The case for Christian education – Dr Rod Edwards

The Case for Christian Education

Dr Rod Edwards 

It’s not rocket science! We agree! Learning is crucial for vocations – and life itself. We need educated kids. And adults. What about church, though? 

“Go…teaching…” So said Jesus. Really? Is the “Great Commission” (that clarion call for evangelism and discipleship) also a call to teach? Obedient to “Go into all the world…” many have committed to Christian service. Their goal? To share the Good News. To see discipled, baptised, and obedient followers of Jesus Christ. But how? How is this goal achieved? What is the process? Jesus himself demystifies this – he says it is by teaching. Teachers. Teaching. Learners. Learning. “Go…make disciples…baptising…and teaching them…” So – “Go…teaching…” 

Confronted with the supernatural work of the Spirit, the miracle of birth into the family of God, and power encounters somehow the idea of education can seem inferior. The allure of the spectacular can eclipse the “ordinary”, the seemingly pedestrian processes of learning. And in societies captured by the immediate, the quick, the now, the time needed for understanding and growth can be irksome. 

Yet Jesus himself was Rabbi, Teacher. And more: Master Teacher. Not all of his students quickly grasped his teaching. Some failed the test. Others were confused, bewildered, and many just misunderstood. They needed correction. Patient guidance. Further instruction. Clarification. Time. Time for growth and understanding. Time to learn. 

Education is not modern. Teaching and teachers have deep biblical roots. In the Old Testament prophets, priests, and Levites were teachers, the “Wise” taught, so did parents and grandparents. Even the nation of Israel was charged to teach other nations. Laws, instruction, symbolic actions, altars, monuments, music and song, and popular culture as well as the theological writings that today form part of our Bible – all are concerned to educate. Not only the young (“Bring up a child…”) but also adults are the focus of education. 

Christian education has this Old Testament heritage. But there’s more! Jesus modelled teaching, guidance, instruction, training, equipping, discipleship, education. He used visuals and analogies, questions and riddles, parables and stories, sermons and reflection. He taught. In the same way the whole of the New Testament communicates a compelling charge that applies today – to us all, young and old – the charge to grow, to learn, to be instructed and taught, to understand, to know.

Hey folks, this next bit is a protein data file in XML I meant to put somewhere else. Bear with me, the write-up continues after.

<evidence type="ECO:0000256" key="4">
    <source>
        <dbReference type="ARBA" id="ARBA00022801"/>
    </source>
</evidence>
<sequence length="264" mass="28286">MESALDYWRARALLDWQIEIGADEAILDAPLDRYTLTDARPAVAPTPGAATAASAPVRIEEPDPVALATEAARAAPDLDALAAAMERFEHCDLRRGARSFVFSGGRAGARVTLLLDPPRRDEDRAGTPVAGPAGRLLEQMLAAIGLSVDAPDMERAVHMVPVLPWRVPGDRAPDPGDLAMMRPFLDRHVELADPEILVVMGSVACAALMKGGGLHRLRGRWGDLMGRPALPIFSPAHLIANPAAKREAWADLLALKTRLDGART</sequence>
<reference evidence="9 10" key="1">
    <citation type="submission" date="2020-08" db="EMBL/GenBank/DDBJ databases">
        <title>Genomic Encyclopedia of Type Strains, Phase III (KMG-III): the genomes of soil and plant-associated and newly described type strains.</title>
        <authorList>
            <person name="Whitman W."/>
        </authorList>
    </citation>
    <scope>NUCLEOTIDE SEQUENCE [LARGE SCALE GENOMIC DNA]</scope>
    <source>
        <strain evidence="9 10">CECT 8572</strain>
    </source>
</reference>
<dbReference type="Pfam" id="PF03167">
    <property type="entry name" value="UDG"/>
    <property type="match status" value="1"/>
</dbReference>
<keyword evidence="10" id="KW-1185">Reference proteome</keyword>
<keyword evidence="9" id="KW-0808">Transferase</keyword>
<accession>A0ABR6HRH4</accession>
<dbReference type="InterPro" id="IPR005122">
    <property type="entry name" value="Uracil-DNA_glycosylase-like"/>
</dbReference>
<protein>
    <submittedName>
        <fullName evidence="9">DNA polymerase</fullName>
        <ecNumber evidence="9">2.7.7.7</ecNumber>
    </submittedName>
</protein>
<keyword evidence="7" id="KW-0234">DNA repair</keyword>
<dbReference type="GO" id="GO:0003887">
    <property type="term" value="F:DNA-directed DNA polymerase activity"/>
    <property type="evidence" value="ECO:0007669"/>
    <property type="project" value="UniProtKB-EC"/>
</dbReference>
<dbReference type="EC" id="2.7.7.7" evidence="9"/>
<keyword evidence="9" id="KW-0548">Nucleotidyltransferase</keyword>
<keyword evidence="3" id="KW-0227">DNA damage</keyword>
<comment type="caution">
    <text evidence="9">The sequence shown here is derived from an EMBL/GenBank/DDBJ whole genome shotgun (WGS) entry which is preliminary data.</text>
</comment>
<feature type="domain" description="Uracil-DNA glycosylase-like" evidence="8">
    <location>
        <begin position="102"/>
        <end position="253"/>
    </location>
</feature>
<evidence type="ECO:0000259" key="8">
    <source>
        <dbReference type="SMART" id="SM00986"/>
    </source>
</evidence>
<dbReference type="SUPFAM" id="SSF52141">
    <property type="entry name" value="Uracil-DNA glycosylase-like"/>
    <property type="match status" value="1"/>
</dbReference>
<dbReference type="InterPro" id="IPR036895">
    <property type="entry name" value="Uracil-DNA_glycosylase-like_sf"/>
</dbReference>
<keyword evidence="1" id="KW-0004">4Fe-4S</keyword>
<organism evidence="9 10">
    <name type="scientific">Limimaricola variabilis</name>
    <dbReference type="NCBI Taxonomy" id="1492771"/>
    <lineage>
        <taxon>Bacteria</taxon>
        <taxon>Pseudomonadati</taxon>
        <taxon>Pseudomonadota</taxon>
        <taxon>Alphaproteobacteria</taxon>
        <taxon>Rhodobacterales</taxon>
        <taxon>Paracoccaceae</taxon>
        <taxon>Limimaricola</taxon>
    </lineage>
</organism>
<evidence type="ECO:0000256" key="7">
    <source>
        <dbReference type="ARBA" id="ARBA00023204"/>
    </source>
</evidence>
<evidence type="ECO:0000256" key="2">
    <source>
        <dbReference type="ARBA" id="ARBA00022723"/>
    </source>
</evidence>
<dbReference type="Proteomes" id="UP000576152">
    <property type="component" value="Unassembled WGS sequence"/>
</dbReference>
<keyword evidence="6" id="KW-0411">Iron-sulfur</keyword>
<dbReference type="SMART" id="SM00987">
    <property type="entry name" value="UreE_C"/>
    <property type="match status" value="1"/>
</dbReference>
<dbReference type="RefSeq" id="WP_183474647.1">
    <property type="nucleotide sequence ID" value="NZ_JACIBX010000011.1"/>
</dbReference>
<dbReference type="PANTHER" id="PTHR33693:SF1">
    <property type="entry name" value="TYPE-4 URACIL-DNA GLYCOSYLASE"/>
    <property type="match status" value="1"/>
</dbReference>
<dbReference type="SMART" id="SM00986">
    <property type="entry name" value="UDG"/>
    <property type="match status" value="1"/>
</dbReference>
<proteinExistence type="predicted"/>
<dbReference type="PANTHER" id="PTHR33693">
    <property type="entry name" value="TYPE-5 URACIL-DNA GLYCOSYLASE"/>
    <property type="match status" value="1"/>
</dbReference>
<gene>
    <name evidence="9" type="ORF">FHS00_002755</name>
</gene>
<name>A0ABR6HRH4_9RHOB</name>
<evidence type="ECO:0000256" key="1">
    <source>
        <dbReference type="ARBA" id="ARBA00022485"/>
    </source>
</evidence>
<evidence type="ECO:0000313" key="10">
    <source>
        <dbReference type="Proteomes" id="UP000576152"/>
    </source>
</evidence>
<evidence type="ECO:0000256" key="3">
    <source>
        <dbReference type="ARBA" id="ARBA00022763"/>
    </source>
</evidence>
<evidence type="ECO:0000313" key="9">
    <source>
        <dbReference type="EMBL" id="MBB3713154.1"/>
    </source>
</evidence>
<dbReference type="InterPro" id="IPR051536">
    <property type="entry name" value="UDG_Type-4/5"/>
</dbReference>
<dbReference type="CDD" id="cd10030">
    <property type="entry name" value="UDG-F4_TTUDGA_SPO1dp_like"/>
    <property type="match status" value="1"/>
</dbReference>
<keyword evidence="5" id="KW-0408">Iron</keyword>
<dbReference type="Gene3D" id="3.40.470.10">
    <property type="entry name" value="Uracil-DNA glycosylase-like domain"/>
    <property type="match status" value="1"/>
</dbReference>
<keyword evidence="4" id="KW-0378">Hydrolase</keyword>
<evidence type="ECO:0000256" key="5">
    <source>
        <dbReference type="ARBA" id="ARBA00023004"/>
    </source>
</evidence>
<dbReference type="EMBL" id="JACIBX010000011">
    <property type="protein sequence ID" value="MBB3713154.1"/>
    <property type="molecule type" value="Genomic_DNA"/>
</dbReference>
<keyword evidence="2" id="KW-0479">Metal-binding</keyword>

The mantle falls on Christian education. Where this fails there is weakness. The critique of the church as “a mile wide and an inch deep” reflects this. Shallow thinking has a consequence: weak discipleship, unquestioning adoption of cultural lifestyles, superficial beliefs, over-dependence on professionals, insularity, unresponsiveness to the weak and the poor, carelessness toward the planet, failure to address injustice, moral compromise, and functional secularism – these challenge the gospel and our faith. The call to “be strong in the Lord” requires depth. 

Depth takes time. Depth requires comprehension. Depth is an attitude, one that initiates investigation and ignites a desire to understand and then to communicate biblical responses to our challenges and dilemmas. Depth inspires. Depth demands educated leaders. 

In the complexities facing both emerging countries like Myanmar and post Christian societies like New Zealand, the urgency of Jesus’ command to “Go…teaching…” has never been greater. We need leaders who understand how we learn and how we understand, leader-educators who enable understanding in others, who nurture growth both in grace and in knowledge. The call is for education that is Christian – for Christian educators who know both content and process. Who will nurture depth? Those who will “Go” and “Go…teaching…” 

Rod Edwards trained as a primary school teacher, taught in Taranaki, studied at BTI (now Laidlaw College), and Auckland University. He was student dean and lecturer in Christian education at the Bible College of NZ and following doctoral studies in education became HOD of practical theology. Post retirement he has consulted and lectured at CLTC (PNG), MEGST/KCBC (Myanmar), and SAIACS (India) as part of LeaDev-Langham’s short term “Adventures” for Kiwi Consultants. A widower, he has two adult children and three grandchildren. He is an elder at Massey Community Church, Auckland.